El Salvador woman freed after abortion conviction


Image caption,Lilian’s baby girl died under the care of doctors, but she was prosecuted for neglect and murder

By Leonardo Rocha

Americas Regional Editor

A Salvadoran woman has been freed from prison more than seven years after she was convicted for having an abortion.

The 28-year-old, identified only as Lilian, was sentenced to 30 years in prison in 2015.

She gave birth to a girl in a public hospital in 2015, but the baby suffered health complications and died there three days later.

There is a total ban on abortion in El Salvador, which has one of the world’s strictest anti-abortion laws.

Prosecutors had accused Lilian of not taking care of the foetus during her pregnancy, and she was charged with negligence and aggravated murder.

Lilian, who has a 10-year-old daughter, has always maintained her innocence, and said she never intended to terminate her pregnancy.

“In the name of all my companions, I ask you to stop accusing and prosecuting other innocent women like me,” she said in a news conference on Wednesday.

“It was a very hard trauma to live through and I don’t wish it on anyone.”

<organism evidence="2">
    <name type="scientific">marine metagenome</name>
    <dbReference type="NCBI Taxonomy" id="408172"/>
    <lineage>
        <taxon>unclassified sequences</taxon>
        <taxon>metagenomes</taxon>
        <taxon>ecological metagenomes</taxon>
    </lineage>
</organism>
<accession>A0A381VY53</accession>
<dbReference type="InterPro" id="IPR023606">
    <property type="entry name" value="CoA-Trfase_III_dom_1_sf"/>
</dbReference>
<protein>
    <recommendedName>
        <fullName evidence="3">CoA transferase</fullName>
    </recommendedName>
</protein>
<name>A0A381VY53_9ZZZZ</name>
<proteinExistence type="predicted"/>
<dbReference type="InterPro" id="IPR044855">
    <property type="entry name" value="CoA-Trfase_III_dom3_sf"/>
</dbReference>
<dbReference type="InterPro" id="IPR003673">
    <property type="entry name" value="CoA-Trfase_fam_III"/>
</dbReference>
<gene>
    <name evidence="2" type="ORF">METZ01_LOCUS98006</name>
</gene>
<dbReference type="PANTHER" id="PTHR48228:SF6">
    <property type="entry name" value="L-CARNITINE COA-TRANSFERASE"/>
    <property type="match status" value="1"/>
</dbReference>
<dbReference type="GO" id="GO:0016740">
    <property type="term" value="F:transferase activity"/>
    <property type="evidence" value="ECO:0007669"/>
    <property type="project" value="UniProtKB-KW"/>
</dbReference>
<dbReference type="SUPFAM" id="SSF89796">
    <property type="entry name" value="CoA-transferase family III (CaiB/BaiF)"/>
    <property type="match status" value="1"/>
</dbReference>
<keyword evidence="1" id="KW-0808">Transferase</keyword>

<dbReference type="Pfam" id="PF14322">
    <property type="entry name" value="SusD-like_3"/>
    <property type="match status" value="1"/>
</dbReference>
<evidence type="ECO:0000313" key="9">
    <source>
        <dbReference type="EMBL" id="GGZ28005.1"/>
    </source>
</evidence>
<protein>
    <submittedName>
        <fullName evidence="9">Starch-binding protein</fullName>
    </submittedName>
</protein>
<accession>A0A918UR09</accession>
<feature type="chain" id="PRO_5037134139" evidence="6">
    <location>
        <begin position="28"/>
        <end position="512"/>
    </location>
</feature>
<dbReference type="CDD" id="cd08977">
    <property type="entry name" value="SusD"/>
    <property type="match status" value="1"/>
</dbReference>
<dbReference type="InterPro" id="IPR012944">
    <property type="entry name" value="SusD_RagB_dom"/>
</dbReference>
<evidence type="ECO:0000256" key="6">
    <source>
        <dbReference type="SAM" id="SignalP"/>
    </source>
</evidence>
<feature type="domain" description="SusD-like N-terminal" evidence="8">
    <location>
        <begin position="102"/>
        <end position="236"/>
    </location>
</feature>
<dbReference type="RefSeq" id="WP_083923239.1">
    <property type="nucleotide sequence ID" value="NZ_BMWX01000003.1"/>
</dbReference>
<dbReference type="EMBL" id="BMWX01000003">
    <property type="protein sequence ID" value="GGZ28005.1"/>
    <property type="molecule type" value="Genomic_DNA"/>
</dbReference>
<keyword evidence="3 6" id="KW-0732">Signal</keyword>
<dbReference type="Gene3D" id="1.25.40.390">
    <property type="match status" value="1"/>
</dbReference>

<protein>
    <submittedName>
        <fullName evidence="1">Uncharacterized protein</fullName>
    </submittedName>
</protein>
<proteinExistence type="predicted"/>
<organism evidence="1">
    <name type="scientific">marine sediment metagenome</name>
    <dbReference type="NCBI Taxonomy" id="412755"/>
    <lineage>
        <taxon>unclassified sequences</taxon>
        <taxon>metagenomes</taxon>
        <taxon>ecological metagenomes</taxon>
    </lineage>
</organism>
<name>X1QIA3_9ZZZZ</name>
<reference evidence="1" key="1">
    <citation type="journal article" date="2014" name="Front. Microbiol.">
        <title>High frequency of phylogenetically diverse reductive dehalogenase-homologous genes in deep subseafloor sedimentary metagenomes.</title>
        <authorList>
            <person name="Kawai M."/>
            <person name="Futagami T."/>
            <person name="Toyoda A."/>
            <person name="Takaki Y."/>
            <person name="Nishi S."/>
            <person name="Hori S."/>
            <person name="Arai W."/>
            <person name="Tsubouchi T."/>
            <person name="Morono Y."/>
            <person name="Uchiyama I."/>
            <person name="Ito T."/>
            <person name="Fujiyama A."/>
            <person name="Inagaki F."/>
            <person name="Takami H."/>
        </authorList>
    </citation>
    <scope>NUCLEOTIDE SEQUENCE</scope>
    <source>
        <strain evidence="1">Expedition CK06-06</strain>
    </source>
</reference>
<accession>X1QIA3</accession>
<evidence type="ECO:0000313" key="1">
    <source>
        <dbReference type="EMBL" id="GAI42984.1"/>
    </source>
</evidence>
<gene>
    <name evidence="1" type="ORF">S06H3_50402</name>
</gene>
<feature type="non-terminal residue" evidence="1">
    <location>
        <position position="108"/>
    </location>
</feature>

Campaign groups who supported Lilian during her ordeal said she was freed in December, but the information has only now been made public.

They said the judge’s decision to release Lilian was based on the fact that she was in a vulnerable situation in hospital when she lost her baby.

El Salvador’s total ban on abortions was introduced in 1998. It does not include exemptions in cases of rape or when the pregnancy poses a health risk for the mother.

Those found guilty of terminating their pregnancy face between two and eight years in prison. But in many cases the charge is changed to aggravated homicide, which carries a minimum sentence of 30 years.

Dozens of women are believed to have been wrongly imprisoned in El Salvador under suspicion of having had an abortion.

Following campaigns by rights groups, a number of women who were convicted have been released in recent years. But some still remain in prison and are serving decades-long sentences.

“We insist that we are asking for justice, so women have access to our sexual and reproductive rights,” Mariana Moisa, from civil rights group Nos Faltan Las 17 (We Miss The 17), said at Wednesday’s news conference.

President Nayib Bukele, who is widely expected to be re-elected next month, says he intends to improve conditions in hospitals to make childbirth safer.

But he has stressed that he has no intention of changing El Salvador’s current abortion law.

Most of the country’s population is either https://lokeberhasilan.com/ Roman Catholic or Evangel

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